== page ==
Potentially, improved surface water management (reduced waterlogging) may render a site more suited to a less waterlogging tolerant (but potentially more productive and easier to establish from seed) alternative such as tall wheatgrass.

Land capability

These three species will grow on a broad range of soil types if the site is waterlogged and saline.

Climatic requirements

These vegetative grasses are all C4 species (i.e. subtropical grasses that have little ability to grow at temperatures below about 15°C). They prefer climates with:

  • mild winters and low levels of frost
  • warm to hot summers
  • medium to high rainfall (more than 400mm annual rainfall)

These species will not be as productive in cold, frosty locations, although marine couch and saltwater couch have performed well on saline sites in inland New South Wales, and Distichlis has been used commercially in the south-west of Western Australia.


Picking the right species and varieties

There is extensive diversity within these vegetatively established species – for example marine couch ranges from short (<5 cm) mat-forming ecotypes to tall (~40 cm), erect ecotypes, with fine-textured to coarser leaves.

Flowers vary from short compact ovoid panicles to longer narrower ones. This does not apply to the commercial Distichlis cultivar (NyPa Forage), which is a clone.

Given this level of genetic and morphological variation, similar variations in salt tolerance within species is to be expected. Success on the ground is likely to be highly dependent on genotype and therefore (if possible), vegetative material should be collected from sites that are similar to the intended establishment area, and that have the plant characteristics that are required.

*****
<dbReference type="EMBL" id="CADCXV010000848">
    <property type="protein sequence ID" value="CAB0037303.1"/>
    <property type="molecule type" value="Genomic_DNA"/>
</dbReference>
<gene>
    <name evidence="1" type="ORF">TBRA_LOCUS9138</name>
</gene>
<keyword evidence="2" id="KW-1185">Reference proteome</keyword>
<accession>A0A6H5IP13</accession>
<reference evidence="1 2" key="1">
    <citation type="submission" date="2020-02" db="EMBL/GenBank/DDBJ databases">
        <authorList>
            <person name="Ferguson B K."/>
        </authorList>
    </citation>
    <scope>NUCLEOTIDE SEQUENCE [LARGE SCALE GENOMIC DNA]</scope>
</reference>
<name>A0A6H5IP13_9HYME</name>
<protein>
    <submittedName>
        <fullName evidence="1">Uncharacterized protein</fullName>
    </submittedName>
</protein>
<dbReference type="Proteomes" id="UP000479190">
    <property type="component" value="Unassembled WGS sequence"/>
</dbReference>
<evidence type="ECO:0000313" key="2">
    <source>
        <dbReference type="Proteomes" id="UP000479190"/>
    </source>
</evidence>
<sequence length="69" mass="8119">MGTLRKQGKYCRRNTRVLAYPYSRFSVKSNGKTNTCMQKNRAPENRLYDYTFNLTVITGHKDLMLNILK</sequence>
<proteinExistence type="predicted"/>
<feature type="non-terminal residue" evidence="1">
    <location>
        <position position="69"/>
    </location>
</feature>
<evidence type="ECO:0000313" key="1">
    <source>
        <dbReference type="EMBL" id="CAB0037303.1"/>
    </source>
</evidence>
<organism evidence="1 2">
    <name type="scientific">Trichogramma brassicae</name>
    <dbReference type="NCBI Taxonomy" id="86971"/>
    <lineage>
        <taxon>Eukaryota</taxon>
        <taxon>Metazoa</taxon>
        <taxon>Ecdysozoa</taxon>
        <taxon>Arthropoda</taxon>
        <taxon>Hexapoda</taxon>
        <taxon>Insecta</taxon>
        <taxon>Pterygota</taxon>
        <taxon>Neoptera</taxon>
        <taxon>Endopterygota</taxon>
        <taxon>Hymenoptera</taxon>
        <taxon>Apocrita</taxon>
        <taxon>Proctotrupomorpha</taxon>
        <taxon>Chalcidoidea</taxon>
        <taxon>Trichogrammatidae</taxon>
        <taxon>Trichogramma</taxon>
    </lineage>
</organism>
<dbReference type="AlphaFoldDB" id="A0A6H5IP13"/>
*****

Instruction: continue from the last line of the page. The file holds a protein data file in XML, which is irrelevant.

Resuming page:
Distichlis ‘NyPa Forage’ has been best studied under Australian conditions and is now available through Elders.

There is also a native species Distichlis distichophylla (Australian saltgrass) which is listed as endangered in NSW. Australian saltgrass is a spreading perennial grass, in the form of a loose, prickly clump of spreading underground stems (rhizomes). The foliage is distinctive, with a row of thin stiff leaves to 50 mm on each side of the stem. It often grows with marine couch (Sporobolus virginicus), and is best-distinguished in summer when in flower or seed.

Marine couch is a halophytic perennial grass with a world-wide distribution ranging from tropical to temperate latitudes. Saltwater couch was introduced into SA from South Africa in 1935 as a forage for salt affected areas. By 1945, it was being used in WA for similar purposes.

In general, there has not been the consistency of demand to develop continuous, or commercial supplies
of planting material. Many farmers have collected their own supplies from other saline environments and allowed stands to thicken up over time, though this can be a slow process. Distichlis is commercially available, but if marine or saltwater couch are required, then the best place to start is with the turf-grass genotypes as these types will at least be readily accessible and have had some selection applied.


The vegetatively established saltland species are all quite similar in that they are creeping, relatively fine-leafed grasses that spread via rhizomes (stems creeping along below the soil surface) or stolons (stems creeping along the soil surface) and often have both.